Supporting Vocational Training, Combating Youth Unemployment
With around 800,000 young people entering the job market every year, there is a substantial need for vocational training in Afghanistan. Between 2002 and 2014, the number of vocational schools across the country rose from 42 to 250, while the number of students soared from 5,000 to more than 85,000. The Afghan Government is planning a further increase in training provision, with 412 vocational schools and a total of 300,000 training places to be available by 2018. Against this backdrop, there is still a need for new school buildings and properly equipped amenities. Reforms are also required to address the management issues in the vocational training sector and thus ensure that the new infrastructure is utilised effectively.
More vocational schools, training places and jobs in Afghanistan in the coming decades will do much to support integration of young people of vocational training age into the economy and society. At present, however, only around 4% of Afghans have formal vocational qualifications, whereas as many as 60% of young people are being trained in the traditional manner by small businesses in the informal sector. This creates scope not only to focus on school-based vocational training but also to expand workplace training by linking in with traditional systems.
The Afghan-German Cooperation supports the systematic expansion of the formal vocational education and training system in Afghanistan by providing advice on TVET reform, the construction of vocational schools and teacher training. A further aim, in improving the quality of vocational training, is to increase young people’s employability.
Measures & Results
Through the Afghan-German Cooperation, the German Government has supported a range of initiatives to develop the vocational training system. The project has achieved some impressive results: in Kabul, Mazar-e Sharif and Kunduz Province, six vocational schools have been built and equipped with a focus on energy efficiency and sustainability. Basic equipment for workshops and classroom furnishings have been provided for a further 50 schools. Seven new commercial and technical training occupations have so far been developed and launched in 50 vocational schools. More than 14,000 young people, 23.6% of them women, are currently undergoing training at the new schools. A vocational college in Takhar province is close to completion and from 2018 will train around 620 students in car mechanics, electrical and mechanical engineering, plumbing, public administration, accountancy, commerce and IT.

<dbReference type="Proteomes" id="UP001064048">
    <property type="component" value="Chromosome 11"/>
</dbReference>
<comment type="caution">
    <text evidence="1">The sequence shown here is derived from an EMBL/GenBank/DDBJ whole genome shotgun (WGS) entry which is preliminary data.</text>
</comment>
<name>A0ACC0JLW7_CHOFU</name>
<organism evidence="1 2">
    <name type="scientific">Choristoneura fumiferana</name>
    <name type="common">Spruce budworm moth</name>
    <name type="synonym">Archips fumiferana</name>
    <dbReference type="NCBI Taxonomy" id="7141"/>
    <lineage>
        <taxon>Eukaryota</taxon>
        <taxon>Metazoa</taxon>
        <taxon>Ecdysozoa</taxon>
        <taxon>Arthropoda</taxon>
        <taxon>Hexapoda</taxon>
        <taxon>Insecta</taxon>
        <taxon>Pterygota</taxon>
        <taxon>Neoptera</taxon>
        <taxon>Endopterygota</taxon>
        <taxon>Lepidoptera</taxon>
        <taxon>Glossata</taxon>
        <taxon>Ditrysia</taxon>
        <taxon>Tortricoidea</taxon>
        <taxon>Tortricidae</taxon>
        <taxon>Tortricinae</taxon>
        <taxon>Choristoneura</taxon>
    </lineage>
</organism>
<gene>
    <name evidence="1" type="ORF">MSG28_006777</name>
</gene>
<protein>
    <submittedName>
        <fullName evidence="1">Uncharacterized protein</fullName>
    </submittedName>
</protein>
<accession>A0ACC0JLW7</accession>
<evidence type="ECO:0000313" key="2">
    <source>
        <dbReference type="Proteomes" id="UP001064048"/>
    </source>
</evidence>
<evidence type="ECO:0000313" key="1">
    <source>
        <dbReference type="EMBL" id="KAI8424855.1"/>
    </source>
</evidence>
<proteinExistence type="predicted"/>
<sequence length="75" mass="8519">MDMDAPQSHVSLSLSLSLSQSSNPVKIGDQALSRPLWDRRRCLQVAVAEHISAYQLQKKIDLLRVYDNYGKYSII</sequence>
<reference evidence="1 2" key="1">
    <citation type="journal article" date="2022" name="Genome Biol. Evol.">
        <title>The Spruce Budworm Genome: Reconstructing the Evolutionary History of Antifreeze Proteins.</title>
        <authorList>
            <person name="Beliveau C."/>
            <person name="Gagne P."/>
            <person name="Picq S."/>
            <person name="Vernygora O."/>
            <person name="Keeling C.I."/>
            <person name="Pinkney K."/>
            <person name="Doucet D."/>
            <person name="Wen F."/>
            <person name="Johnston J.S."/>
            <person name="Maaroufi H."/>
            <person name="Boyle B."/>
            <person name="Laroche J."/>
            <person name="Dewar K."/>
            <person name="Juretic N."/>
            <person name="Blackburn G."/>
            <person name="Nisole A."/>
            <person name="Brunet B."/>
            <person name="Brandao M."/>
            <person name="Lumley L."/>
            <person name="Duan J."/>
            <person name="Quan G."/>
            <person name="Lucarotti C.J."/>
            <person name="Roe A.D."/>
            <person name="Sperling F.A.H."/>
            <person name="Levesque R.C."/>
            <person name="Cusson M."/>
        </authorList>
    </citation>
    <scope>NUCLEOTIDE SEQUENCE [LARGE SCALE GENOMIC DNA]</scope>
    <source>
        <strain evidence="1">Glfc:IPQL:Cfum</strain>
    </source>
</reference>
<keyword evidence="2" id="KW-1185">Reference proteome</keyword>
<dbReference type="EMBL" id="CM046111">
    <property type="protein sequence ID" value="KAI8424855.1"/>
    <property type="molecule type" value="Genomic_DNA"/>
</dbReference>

Teachers play the pivotal role in any education system. Good teacher training is a prerequisite for high-quality vocational education. A system for the initial and continuing training of vocational school teachers – previously lacking in Afghanistan – has therefore been established. To date, more than 7,500 serving teachers, 24.1% of them women, have attended over 400 training courses in vocational education and specialist areas. Currently, some 300 young people are attending teacher-training programmes at two vocational schools in Kabul and Mazar-e Sharif, which were built with support from the project. After completing their training, these teachers can act as multipliers by sharing their newly acquired knowledge with their colleagues.
Until now, around 35 – 60% of young people have received informal training in the traditional manner from around 500,000 small businesses specialising in crafts and trades and based in the bazaars. However, this type of training was not formally recognised. This is now changing as a result of the TVET project. With the new system of weekly attendance at a vocational school, the traditional training system is being updated, giving vocational students the skills and knowledge they need to practise new professions or run a modern business. Practical work placements during school hours and vocational training fairs, which provide information for students and parents, have also been introduced. About 690 Afghan companies have now opened their doors to students wishing to undertake a work placement.
As a general principle, the more vocational schools, training places and jobs are created over the coming decades, and the more relevant the skills acquired, the more this supports the social and economic integration of young people of working age, enabling them to make a positive contribution to their country’s development.